Top Investing Countries FDI Inflows in India has registered significant growth over the last few years due to the several incentives that have been provided by the Indian government. The increase in the Top Investing Countries FDI Inflows in India has helped in the growth of the country's economy.

Foreign direct investment in India:


Regulatory reforms were undertaken in India in the early 1990s to encourage FDI inflows to the country. Foreign direct investment in India is allowed through joint ventures, preferential allotments, capital markets, and financial collaborations. The total amount of foreign direct investment in India came to around US$ 4,222 million in 2001- 2002 and the next year, this figure stood at US$ 3,134 million. The advantages of foreign direct investment in India are that it has led to transfer of technology, generation of new opportunities for employment, and infrastructure development.

Countries sending FDI to India are:



Mauritius U.K U.S.A Sweden France Switzerland Malaysia Singapore Japan Germany Netherlands

Sectors in India attracting FDI from foreign countries are:



Telecommunications that includes services of cellular mobile, radio paging, and basic telephone Chemicals Metallurgical industries Food processing industries Transportation industry Pharmaceuticals and drugs Fuels Electrical equipments that includes electronics and computer software Services sector that includes non- financial and financial Gypsum and cement products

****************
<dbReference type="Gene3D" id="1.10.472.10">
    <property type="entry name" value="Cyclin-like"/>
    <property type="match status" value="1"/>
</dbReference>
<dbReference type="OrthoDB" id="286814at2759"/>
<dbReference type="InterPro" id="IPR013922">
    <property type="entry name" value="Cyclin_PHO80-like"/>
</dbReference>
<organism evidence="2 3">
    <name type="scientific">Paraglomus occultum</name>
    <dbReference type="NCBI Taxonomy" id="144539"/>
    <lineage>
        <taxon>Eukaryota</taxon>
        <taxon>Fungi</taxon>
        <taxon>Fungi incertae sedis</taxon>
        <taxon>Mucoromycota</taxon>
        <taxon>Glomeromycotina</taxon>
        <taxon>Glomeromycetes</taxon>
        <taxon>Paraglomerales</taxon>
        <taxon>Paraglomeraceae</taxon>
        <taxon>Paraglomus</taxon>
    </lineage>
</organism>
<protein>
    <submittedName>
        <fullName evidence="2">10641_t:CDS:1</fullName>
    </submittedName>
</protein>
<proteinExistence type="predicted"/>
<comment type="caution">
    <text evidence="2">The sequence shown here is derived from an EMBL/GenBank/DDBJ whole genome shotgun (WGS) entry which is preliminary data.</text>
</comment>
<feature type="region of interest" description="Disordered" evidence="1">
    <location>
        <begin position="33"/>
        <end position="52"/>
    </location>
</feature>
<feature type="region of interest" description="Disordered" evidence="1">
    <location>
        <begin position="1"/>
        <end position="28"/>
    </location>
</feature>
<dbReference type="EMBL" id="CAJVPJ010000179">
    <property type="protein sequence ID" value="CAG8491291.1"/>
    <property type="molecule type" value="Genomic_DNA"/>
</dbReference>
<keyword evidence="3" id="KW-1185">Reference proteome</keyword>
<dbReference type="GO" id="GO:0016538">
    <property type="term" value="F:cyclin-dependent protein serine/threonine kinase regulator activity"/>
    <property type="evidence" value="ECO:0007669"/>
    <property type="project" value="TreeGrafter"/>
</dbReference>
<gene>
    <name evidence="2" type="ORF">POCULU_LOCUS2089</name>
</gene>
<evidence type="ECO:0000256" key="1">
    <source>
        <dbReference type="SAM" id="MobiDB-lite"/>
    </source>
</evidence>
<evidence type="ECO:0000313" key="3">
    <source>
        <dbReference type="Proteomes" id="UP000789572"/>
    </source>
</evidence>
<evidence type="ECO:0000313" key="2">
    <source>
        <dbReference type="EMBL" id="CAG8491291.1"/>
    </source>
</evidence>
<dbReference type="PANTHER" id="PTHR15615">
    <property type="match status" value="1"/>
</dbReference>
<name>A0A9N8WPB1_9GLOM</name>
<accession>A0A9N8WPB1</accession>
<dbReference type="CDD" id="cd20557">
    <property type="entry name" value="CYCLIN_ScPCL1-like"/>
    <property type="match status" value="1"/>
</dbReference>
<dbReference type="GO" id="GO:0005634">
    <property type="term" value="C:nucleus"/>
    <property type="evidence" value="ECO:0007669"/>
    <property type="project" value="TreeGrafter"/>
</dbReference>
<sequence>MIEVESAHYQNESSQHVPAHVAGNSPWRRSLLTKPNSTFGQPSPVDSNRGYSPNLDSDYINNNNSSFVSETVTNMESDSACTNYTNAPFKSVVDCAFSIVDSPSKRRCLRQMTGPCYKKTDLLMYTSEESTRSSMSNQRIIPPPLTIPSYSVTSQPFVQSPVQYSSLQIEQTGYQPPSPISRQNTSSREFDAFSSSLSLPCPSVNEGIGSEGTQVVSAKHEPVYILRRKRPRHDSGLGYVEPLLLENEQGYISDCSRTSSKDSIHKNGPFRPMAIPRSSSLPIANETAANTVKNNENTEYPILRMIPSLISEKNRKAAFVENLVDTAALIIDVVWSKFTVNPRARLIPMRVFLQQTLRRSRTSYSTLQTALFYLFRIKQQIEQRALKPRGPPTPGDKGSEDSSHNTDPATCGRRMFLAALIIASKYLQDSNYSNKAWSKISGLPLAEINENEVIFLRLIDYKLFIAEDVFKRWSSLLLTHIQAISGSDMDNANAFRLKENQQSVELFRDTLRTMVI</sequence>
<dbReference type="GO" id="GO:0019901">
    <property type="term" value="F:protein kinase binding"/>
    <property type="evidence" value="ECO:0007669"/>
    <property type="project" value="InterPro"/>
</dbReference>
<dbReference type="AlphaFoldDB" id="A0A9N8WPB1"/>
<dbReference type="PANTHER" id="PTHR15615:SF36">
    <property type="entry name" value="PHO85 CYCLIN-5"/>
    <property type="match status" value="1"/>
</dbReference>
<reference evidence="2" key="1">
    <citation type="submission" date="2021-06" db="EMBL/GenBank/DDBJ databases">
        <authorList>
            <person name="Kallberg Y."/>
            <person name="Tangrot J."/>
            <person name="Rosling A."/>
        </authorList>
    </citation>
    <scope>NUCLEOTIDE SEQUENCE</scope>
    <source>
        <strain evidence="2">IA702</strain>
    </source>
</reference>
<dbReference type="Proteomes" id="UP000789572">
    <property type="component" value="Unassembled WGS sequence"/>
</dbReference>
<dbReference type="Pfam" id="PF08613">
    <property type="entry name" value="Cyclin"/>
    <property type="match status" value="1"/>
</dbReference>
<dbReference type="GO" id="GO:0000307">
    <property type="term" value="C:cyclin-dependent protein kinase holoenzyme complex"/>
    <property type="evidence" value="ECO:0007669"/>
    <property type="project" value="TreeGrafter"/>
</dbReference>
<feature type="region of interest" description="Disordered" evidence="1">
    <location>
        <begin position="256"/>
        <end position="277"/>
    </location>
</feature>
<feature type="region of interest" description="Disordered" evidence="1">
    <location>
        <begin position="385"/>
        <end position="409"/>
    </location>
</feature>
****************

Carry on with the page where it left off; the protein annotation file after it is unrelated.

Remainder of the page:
Amount of FDI inflows from top investing countries in India are:



FDI FDI FDI FDI FDI FDI FDI FDI from from from from from from from from Mauritius came to US$ 6,811.1 million between 1991 to 2002 Japan came to US$ 1,254.8 million between 1991 to 2002 U.S.A came to US$ 3,194.6 million between 1991 to 2002 Germany came to US$ 3,603.94 million between 1991 to 2002 Netherlands came to US$ 3,251.65 million between 1991 to 2002 Singapore came to US$ 1,648.22 million between 1991 to 2002 France came to US$ 1,995.79 million between 1991 to 2002 U.K came to US$ 3,768.77 million between 1991 to 2002